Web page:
Times are strange — even stranger, perhaps, than the art made in response to the times. Still, it's good to see a creative resistance underway. For a convincing case in point, consider New York-based choreographer/director Faye Driscoll's "Thank You for Coming: Play," which opened Thursday night at Walker Art Center in Minneapolis.

"Play" starts awkwardly but blooms into rambunctious spontaneity, with a healthy dose of anxiety throughout (there's even a cathartic audience participation song on the subject of anxiety). The Bessie award-winning Driscoll simultaneously distracts and engages us with a counterpoint to the usual political theater. We're all players, after all, whether we like it or not.

The piece is the second in a trilogy ("Thank You for Coming: Attendance" was seen at the Walker last February). The use of rituals connects the two, but this aspect is the least satisfying in the new work. After ditching our shoes, we enter the theater in groups of 13 and end up onstage. After listening to a modest manifesto read by Driscoll and filling out a questionnaire, we head for our seats. The significance of the exercise is revealed later but feels rushed in the initial execution.

Driscoll draws upon a fascinating blend of influences in "Play." It's hard to pin down all the sources of inspiration for the movement.

We see menacing facial expressions, over-emoting, radical vocal modulations and herky-jerky poses. Perhaps Kabuki, Southeast Asian dance-dramas and slapstick comedy fueled her imagination. The costumes seem drawn from a child's dress-up closet.

The heart of "Play" is its antic, often hilarious physical storytelling, as interpreted by the seriously sharp performers (Sean Donovan, Alicia Ohs, Paul Singh, Laurel Snyder and Brandon Washington, with sound designer Bobby McElver).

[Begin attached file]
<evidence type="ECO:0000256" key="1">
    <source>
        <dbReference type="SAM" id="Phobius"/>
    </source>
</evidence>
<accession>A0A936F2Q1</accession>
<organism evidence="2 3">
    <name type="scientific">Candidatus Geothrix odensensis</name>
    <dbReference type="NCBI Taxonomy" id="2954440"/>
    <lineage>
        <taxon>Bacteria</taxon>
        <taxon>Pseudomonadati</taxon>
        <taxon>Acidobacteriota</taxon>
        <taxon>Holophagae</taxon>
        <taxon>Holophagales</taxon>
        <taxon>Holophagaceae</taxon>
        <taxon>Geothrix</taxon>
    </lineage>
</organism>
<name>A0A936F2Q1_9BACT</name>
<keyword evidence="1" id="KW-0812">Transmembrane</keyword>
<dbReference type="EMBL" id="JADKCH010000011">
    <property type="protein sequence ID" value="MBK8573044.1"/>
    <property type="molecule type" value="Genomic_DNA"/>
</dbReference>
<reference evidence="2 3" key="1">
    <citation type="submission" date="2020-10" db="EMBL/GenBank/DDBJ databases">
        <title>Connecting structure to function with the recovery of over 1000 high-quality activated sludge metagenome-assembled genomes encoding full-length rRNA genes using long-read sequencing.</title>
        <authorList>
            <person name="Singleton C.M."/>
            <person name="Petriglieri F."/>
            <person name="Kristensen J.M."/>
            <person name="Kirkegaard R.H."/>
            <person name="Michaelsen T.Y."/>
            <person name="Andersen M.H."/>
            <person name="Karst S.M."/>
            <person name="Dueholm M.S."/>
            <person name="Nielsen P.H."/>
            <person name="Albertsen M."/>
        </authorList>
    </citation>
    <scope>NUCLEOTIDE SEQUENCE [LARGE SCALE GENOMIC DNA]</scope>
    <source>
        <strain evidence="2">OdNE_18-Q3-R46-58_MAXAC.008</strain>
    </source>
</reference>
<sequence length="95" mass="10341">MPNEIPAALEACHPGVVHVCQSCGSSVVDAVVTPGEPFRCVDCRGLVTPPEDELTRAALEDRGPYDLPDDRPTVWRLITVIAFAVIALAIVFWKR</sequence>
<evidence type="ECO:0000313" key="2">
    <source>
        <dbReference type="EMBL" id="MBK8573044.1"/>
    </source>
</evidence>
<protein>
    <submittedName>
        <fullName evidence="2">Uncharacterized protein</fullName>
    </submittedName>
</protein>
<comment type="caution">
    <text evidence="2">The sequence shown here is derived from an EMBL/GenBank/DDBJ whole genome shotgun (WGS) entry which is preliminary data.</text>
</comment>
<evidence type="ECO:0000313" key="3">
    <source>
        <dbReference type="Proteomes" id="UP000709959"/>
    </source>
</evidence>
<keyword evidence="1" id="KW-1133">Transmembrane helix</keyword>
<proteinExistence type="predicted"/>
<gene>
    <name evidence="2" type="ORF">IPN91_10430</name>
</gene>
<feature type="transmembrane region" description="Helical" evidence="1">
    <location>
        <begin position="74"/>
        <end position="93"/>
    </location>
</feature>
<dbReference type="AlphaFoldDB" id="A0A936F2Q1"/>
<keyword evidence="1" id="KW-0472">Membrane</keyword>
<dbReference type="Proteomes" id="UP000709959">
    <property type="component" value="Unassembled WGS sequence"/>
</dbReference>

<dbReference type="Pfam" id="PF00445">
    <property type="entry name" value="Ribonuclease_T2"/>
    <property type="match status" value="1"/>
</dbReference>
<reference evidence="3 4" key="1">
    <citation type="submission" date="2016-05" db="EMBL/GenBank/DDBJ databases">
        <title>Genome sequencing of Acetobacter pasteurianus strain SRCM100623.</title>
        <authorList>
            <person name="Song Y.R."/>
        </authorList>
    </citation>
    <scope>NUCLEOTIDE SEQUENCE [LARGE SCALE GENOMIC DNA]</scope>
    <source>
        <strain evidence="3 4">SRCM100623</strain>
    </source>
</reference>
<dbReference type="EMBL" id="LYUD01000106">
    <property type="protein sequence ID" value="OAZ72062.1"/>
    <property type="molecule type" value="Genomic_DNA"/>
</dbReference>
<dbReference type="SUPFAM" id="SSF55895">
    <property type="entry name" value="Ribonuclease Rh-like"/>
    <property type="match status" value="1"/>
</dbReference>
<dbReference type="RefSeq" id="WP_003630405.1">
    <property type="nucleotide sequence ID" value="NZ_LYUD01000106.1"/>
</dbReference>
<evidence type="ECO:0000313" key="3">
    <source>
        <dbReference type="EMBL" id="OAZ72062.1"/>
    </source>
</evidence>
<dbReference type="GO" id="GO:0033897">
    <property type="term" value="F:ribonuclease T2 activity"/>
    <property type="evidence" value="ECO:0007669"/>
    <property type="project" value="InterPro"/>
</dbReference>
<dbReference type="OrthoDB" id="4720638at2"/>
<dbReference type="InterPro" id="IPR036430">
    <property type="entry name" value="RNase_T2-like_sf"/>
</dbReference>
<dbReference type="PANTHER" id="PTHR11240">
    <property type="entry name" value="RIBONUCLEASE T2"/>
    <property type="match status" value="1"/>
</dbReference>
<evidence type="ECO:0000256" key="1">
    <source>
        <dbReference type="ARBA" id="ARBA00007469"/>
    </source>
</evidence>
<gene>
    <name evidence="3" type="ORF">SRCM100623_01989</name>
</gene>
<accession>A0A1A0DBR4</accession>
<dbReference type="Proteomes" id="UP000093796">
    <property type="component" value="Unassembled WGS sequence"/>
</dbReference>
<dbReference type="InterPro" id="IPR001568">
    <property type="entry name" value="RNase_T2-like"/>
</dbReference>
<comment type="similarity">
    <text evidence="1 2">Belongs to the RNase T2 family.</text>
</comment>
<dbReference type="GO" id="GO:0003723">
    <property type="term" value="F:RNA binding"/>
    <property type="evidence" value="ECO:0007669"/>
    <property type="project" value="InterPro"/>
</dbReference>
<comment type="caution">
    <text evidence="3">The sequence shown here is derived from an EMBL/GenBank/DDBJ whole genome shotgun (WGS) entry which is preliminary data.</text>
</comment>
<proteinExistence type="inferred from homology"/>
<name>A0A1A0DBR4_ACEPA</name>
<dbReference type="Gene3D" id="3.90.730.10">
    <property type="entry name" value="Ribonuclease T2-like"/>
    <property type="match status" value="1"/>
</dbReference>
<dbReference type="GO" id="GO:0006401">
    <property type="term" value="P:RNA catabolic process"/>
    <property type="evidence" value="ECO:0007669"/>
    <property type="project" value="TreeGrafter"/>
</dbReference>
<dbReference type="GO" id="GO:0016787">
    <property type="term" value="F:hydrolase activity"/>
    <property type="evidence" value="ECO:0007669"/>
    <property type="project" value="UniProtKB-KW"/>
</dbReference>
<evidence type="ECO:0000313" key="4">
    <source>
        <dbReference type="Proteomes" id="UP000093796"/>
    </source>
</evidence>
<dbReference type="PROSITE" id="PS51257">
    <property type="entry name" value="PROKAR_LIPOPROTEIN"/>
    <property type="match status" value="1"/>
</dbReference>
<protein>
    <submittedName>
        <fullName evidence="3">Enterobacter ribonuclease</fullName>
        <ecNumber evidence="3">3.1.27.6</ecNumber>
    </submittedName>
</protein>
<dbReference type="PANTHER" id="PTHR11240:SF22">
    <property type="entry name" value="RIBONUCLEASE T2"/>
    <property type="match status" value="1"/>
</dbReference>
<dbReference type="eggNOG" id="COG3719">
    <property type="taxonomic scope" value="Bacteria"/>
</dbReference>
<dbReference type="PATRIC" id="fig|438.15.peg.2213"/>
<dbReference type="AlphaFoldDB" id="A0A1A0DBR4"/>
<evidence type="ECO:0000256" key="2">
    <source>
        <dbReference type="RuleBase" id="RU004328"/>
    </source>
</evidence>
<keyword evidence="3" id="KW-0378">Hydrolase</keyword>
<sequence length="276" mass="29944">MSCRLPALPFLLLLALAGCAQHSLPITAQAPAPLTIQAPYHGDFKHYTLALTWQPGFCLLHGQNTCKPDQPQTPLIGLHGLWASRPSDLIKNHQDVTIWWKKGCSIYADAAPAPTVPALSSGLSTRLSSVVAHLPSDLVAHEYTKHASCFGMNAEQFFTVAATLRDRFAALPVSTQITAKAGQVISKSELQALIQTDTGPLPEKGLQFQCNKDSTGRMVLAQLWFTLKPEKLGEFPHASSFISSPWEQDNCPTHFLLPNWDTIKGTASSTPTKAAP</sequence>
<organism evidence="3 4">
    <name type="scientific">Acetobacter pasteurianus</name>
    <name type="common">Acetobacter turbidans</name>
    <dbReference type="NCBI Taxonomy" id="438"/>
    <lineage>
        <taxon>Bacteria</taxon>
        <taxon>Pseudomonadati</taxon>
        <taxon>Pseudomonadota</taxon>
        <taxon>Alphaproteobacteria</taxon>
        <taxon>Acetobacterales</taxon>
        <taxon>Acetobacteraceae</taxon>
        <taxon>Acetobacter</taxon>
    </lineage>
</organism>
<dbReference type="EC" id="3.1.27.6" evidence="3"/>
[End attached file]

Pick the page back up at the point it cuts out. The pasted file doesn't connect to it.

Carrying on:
Driscoll rushes onstage from time to time, like a conductor who can't stand to stay on the podium while the orchestra is having so much fun. She also rages through a protest song with the others serving as her backup band, typical of the evening's DIY sensibility.

A shift in tone midway departs from the earlier chaos. A few audience members return to the stage, and the performers engage in conversations around them, saying some words aloud while mouthing others, as if dealing with a microphone malfunction.

The topics — loneliness, anticipation, uncertainty — reflect the concerns of our complex times, while the approach reminds us that we can never fully hear all there is to be heard. Perhaps this is a survival mechanism in an increasingly noisy and often cruel world.

Without spoiling how the audience questionnaires are used, the point is that we all share similar desires and concerns. The collective effort of dozens of people picking up a pencil and trusting their random thoughts to the whims of strangers gives reason for hope.

Caroline Palmer is a Twin Cities dance critic.